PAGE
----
Area civil rights leaders said Wednesday that the accidental printing of a racial slur on the cover of a middle school yearbook in San Diego should be turned into a learning opportunity.
The cover of the yearbook for Black Mountain Middle School featured a 19th century map of North County, and the “n-word” was part of the name for an area of Palomar Mountain where a freed slave made his home. The area was renamed Harrison Canyon in 1955 after the man, Nate Harrison.
The yearbooks were returned to school officials, who scratched out the slur and gave them back to students.
“Let’s have a forum and discussion, and educate our community and educate ourselves on just who Nate Harrison was,” the Rev. Shane Harris of the National Action Network‘s San Diego chapter told 10News.
The organization held a news conference about the episode and met with school officials.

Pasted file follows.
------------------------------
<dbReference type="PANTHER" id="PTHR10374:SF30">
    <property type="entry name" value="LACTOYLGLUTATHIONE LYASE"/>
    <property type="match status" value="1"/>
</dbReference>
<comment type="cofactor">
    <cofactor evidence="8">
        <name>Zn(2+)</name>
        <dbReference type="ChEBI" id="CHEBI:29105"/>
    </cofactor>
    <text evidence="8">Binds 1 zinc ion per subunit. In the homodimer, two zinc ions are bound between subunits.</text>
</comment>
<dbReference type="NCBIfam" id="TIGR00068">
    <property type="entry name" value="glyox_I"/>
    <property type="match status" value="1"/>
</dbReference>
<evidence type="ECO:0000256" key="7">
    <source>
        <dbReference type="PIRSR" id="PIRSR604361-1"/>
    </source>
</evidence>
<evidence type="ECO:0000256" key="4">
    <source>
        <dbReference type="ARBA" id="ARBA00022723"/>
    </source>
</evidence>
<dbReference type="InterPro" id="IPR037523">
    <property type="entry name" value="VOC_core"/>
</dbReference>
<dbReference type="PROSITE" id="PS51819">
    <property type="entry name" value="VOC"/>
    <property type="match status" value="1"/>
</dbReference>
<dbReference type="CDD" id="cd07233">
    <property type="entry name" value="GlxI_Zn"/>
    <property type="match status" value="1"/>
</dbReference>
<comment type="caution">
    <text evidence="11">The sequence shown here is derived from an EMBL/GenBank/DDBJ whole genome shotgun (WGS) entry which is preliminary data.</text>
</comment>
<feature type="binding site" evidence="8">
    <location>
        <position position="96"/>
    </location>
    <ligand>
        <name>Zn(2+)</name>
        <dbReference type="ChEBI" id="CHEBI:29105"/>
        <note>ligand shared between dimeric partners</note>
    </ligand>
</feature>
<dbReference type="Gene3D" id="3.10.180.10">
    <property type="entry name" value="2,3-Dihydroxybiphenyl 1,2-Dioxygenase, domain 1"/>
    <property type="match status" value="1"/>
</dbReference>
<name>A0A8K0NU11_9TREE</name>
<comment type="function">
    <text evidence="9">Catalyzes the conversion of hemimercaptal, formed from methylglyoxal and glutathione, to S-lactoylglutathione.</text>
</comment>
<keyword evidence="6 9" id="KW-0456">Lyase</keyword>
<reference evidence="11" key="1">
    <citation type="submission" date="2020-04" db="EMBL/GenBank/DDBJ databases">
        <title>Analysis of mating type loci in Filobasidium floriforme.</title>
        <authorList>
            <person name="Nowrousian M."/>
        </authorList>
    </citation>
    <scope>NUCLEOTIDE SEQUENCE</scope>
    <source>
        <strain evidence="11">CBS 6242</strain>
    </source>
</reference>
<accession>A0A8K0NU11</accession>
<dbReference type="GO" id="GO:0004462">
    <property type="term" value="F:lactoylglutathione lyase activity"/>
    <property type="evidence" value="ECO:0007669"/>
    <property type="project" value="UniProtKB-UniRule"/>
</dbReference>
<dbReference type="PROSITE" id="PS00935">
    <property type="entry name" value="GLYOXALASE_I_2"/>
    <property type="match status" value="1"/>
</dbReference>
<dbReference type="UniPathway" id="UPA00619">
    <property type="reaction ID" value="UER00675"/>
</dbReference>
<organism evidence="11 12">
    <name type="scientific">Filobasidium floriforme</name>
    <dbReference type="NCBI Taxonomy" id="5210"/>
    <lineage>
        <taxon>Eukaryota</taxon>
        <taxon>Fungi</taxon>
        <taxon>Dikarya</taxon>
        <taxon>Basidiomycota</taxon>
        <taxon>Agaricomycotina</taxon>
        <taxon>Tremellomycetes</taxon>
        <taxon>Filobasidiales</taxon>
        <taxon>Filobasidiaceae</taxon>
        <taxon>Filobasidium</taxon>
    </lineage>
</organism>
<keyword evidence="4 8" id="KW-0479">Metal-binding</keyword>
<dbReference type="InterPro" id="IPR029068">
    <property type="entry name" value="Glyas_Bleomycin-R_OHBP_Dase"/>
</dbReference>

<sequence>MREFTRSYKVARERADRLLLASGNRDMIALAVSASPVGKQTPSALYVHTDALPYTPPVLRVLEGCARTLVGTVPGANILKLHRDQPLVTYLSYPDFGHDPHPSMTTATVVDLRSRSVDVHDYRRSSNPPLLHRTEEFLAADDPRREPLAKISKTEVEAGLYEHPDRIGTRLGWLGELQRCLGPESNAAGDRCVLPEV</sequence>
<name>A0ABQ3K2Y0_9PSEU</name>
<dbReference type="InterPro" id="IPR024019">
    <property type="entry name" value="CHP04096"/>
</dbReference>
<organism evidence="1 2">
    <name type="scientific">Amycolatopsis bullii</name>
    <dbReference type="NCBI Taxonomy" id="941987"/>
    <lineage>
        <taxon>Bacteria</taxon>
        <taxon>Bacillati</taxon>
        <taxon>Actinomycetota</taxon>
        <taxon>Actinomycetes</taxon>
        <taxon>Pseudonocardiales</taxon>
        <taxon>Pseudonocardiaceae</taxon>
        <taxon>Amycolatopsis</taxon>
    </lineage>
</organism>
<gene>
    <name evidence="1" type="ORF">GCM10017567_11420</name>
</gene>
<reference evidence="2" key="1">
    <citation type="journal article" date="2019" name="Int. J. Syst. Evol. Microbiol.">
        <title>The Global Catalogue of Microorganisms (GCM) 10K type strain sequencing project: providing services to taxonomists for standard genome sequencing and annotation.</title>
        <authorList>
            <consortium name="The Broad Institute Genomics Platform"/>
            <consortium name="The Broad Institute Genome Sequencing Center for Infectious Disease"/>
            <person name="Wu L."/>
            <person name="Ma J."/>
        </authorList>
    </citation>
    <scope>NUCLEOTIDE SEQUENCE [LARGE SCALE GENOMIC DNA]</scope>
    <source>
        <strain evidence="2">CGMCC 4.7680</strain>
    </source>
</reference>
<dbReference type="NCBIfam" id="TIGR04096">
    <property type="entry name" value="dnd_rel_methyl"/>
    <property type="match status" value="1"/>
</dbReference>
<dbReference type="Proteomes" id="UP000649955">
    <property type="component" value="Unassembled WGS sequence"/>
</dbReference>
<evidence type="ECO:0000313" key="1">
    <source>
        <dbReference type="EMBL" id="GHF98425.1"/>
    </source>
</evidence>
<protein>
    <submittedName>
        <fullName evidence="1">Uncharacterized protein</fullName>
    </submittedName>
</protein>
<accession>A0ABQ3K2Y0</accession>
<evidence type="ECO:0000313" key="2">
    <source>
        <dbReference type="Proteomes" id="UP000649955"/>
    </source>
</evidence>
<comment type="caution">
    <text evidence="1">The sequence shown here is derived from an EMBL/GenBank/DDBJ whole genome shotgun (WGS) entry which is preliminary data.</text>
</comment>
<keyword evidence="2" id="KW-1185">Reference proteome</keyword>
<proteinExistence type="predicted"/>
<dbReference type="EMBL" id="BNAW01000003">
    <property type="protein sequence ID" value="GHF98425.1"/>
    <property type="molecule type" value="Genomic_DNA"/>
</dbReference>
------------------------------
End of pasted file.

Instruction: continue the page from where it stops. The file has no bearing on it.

Deonte Holloman told 10News that the cover showed scratch marks.
“To have our kids in the school right now with this book — with this racial derogatory word on it — it’s hurting children,” Holloman said. He said the scratch is permanent, so he’d rather have had the cover reprinted.
The Poway Unified School District estimated the cost of reprinting would be $36,000, and students wouldn’t receive the new copies in time for the end of the school year. The school will review editing procedures, according to the district.
Harrison’s story was brought to the public eye earlier this year by archeologists at San Diego State University, who in recent years have unearthed a variety of artifacts from his property.
Harrison, a former slave from Kentucky, was an active rancher on Palomar Mountain until his death in 1919.
–City News Service
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